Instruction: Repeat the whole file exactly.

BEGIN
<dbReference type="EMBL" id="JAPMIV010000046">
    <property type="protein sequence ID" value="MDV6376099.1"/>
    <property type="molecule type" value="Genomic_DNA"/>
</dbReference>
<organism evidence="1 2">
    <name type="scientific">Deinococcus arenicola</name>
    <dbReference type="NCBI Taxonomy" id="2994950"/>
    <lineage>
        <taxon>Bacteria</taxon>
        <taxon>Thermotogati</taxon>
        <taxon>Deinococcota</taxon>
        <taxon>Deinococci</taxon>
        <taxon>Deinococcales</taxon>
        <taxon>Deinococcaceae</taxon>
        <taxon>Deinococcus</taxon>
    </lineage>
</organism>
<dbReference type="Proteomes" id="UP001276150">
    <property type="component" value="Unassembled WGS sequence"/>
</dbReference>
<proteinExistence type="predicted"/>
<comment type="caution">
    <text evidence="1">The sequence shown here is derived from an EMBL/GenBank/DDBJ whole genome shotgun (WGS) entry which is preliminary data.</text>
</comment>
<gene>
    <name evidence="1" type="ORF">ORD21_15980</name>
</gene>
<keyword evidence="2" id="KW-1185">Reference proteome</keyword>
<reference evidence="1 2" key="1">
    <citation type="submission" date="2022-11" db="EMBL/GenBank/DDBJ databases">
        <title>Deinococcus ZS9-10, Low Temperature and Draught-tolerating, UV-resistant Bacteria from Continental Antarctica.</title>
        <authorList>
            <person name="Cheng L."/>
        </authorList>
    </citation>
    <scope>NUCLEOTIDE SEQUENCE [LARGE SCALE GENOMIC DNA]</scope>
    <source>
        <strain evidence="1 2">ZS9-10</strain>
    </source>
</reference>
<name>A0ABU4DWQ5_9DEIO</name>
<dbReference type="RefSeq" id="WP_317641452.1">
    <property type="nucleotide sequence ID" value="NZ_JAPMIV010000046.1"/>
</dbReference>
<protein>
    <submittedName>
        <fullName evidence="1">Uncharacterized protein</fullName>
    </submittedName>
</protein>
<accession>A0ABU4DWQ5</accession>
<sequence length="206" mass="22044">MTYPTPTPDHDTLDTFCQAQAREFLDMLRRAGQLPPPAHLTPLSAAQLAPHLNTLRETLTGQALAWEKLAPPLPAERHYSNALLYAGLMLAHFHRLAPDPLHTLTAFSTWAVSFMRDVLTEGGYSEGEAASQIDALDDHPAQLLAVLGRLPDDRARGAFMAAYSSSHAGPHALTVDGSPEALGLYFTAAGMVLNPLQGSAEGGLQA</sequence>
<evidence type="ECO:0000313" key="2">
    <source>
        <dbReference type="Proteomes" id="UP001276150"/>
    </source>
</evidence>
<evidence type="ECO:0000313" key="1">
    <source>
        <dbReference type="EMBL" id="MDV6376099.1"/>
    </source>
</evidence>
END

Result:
<dbReference type="EMBL" id="JAPMIV010000046">
    <property type="protein sequence ID" value="MDV6376099.1"/>
    <property type="molecule type" value="Genomic_DNA"/>
</dbReference>
<organism evidence="1 2">
    <name type="scientific">Deinococcus arenicola</name>
    <dbReference type="NCBI Taxonomy" id="2994950"/>
    <lineage>
        <taxon>Bacteria</taxon>
        <taxon>Thermotogati</taxon>
        <taxon>Deinococcota</taxon>
        <taxon>Deinococci</taxon>
        <taxon>Deinococcales</taxon>
        <taxon>Deinococcaceae</taxon>
        <taxon>Deinococcus</taxon>
    </lineage>
</organism>
<dbReference type="Proteomes" id="UP001276150">
    <property type="component" value="Unassembled WGS sequence"/>
</dbReference>
<proteinExistence type="predicted"/>
<comment type="caution">
    <text evidence="1">The sequence shown here is derived from an EMBL/GenBank/DDBJ whole genome shotgun (WGS) entry which is preliminary data.</text>
</comment>
<gene>
    <name evidence="1" type="ORF">ORD21_15980</name>
</gene>
<keyword evidence="2" id="KW-1185">Reference proteome</keyword>
<reference evidence="1 2" key="1">
    <citation type="submission" date="2022-11" db="EMBL/GenBank/DDBJ databases">
        <title>Deinococcus ZS9-10, Low Temperature and Draught-tolerating, UV-resistant Bacteria from Continental Antarctica.</title>
        <authorList>
            <person name="Cheng L."/>
        </authorList>
    </citation>
    <scope>NUCLEOTIDE SEQUENCE [LARGE SCALE GENOMIC DNA]</scope>
    <source>
        <strain evidence="1 2">ZS9-10</strain>
    </source>
</reference>
<name>A0ABU4DWQ5_9DEIO</name>
<dbReference type="RefSeq" id="WP_317641452.1">
    <property type="nucleotide sequence ID" value="NZ_JAPMIV010000046.1"/>
</dbReference>
<protein>
    <submittedName>
        <fullName evidence="1">Uncharacterized protein</fullName>
    </submittedName>
</protein>
<accession>A0ABU4DWQ5</accession>
<sequence length="206" mass="22044">MTYPTPTPDHDTLDTFCQAQAREFLDMLRRAGQLPPPAHLTPLSAAQLAPHLNTLRETLTGQALAWEKLAPPLPAERHYSNALLYAGLMLAHFHRLAPDPLHTLTAFSTWAVSFMRDVLTEGGYSEGEAASQIDALDDHPAQLLAVLGRLPDDRARGAFMAAYSSSHAGPHALTVDGSPEALGLYFTAAGMVLNPLQGSAEGGLQA</sequence>
<evidence type="ECO:0000313" key="2">
    <source>
        <dbReference type="Proteomes" id="UP001276150"/>
    </source>
</evidence>
<evidence type="ECO:0000313" key="1">
    <source>
        <dbReference type="EMBL" id="MDV6376099.1"/>
    </source>
</evidence>